At some point, Christian involvement in the film industry, in government, in speculative fiction, at least in the general market, faded into near non-existence. I suspect there are a number of other industries we could name that have followed the same pattern. The point here is that when Christians vacate a profession, it necessarily takes on qualities that contradict a Christian worldview.
How could it be otherwise?
The Christian worldview is built on grace and forgiveness. People who have not experienced God’s grace and forgiveness have a different paradigm under which they operate. Sin still enslaves those without Christ, and sin will surface.
As I may have mentioned in an earlier post, I’m watching the H&! All Star Trek reruns of all the Star Trek spin-offs. I love those shows. I love to compare the different Vulcans and different “evil races” and the different captains. I love the character development and the plot twists and the heroic, self-sacrificial attitudes and actions. But missing from the Star Trek universe is Jesus Christ.
Yes, there is a kind of Buddhist pantheism and there is a Hindu like religion, but the primary god of the Star Trek productions is human kind. Sentient beings are revered above all else, as is the right of each to choose for him or herself what he or she is to be and do.
None of this surprises me, and it doesn’t dissuade me from watching the programs. I don’t expect to find Christianity in Star Trek. Don’t misunderstand. I do find truth in Star Trek, so there are times when these different programs say something perfectly in sync with the Bible. But those are more apt to be the exception than the rule.
The point is, for the most part, Christians didn’t write the Star Trek episodes. As a result, Christianity simply isn’t present in the stories. I don’t recall a single reference to a church, to the Bible, or to the cross, and not to Jesus. It’s as if the future world the the Federation the Star Trek creators imagined had outgrown Christianity as it had violence.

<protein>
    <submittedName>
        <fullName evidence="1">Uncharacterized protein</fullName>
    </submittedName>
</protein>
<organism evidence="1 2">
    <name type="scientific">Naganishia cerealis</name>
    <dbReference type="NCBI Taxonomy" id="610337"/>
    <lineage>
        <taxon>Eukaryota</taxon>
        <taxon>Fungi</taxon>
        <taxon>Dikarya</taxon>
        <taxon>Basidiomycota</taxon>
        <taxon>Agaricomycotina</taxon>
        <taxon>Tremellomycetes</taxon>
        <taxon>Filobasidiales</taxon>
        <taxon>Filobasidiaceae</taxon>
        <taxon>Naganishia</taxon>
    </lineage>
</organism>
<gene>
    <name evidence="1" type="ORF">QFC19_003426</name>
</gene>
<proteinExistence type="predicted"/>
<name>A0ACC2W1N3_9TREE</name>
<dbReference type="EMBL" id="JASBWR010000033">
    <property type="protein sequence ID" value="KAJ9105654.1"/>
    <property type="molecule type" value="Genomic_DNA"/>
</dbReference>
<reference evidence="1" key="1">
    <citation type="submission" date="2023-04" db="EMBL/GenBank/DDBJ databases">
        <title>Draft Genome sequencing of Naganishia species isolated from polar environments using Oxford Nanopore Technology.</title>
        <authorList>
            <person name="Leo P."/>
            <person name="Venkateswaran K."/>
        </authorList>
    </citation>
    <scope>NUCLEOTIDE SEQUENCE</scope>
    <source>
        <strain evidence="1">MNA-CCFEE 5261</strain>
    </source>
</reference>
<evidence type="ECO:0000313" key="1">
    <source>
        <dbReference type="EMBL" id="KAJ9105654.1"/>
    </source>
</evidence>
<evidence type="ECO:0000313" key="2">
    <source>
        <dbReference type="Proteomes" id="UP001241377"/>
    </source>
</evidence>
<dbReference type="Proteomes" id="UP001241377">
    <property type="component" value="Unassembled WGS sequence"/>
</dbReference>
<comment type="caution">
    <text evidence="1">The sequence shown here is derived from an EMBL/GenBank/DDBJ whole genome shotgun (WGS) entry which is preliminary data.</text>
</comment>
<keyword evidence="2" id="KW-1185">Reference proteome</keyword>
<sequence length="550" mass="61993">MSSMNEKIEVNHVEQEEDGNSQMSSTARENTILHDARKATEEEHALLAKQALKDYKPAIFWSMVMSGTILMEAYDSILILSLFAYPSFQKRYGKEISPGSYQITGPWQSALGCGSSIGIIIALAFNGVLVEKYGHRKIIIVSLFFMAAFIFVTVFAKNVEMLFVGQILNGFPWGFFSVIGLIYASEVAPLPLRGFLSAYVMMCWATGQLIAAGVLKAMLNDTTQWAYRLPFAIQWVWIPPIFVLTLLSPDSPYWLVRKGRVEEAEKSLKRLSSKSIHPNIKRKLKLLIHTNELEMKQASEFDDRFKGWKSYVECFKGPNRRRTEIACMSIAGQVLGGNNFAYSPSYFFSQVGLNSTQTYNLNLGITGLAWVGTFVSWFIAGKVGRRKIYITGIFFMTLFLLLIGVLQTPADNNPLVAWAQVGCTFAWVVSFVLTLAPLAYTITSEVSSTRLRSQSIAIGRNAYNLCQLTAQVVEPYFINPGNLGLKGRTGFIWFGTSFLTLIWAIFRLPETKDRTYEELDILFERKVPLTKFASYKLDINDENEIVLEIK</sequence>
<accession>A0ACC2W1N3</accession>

The absence of violence is quite funny, actually—the star ship Enterprise roams the galaxy ferreting out new life and new civilizations, all in the name of peaceful exploration, though they’re armed to the teeth with photon torpedoes and phase cannons and all kinds of other weaponry.
So no violence and no Christianity. But weapons and other religions.
The same is true of literature. After C. S. Lewis we have Phillip Pullman, and after J. R. R. Tolkien we have Gorge R. R. Martin. Why? What happened to the “spiritual atmosphere” of an ancient story such as Beowulf?
I suspect scholars argue over why, but I don’t think there’s any denying the fact that Christians moved out of the storytelling industry, and more specifically, out of the speculative fiction industry. But when Christians vacate, that leaves non-Christians.
All this to say, it’s time believers make a concerted effort to reenter the speculative fiction industry. Christian writers have made great inroads. Enclave Publishing specializes in Christian speculative fiction, for instance, and Bethany House continues to be traditional Christian publisher that produces quality fantasy. Many Christian authors have gone the route of independent publishing, and a few have dipped their toes into the general market.
In other words, believers are pushing open the door to speculative fiction (just as others are trying to push open the door to the film industry). But I think it’s worth asking: what do we hope to accomplish?
Are Christians entering the realm of speculative fiction for no other reason than we like to stretch our imagination?I know one school of thought says we glorify God when we write well. Which is fine. But fiction, like other writing, exists to communicate. So what are Christians communicating when we return to our place in speculative fiction? Is our fiction distinct? Do we settle for “clean”—because, after all, what separates a Christian from a non-Christian is that the former doesn’t swear. Or do porn.
Clearly, in life, the difference between a Christian and a non-Christian isn’t sinlessness. So why should sinlessness drive our fiction?
But the opposite, which seems to be gaining traction—show the world as it is—brings us back to the question: what is the distinctive of a speculative story told by a Christian? Is there a difference? Should there be a difference? If so, what is that difference? If not, isn’t that simply just another way of vacating the industry of Christian influence?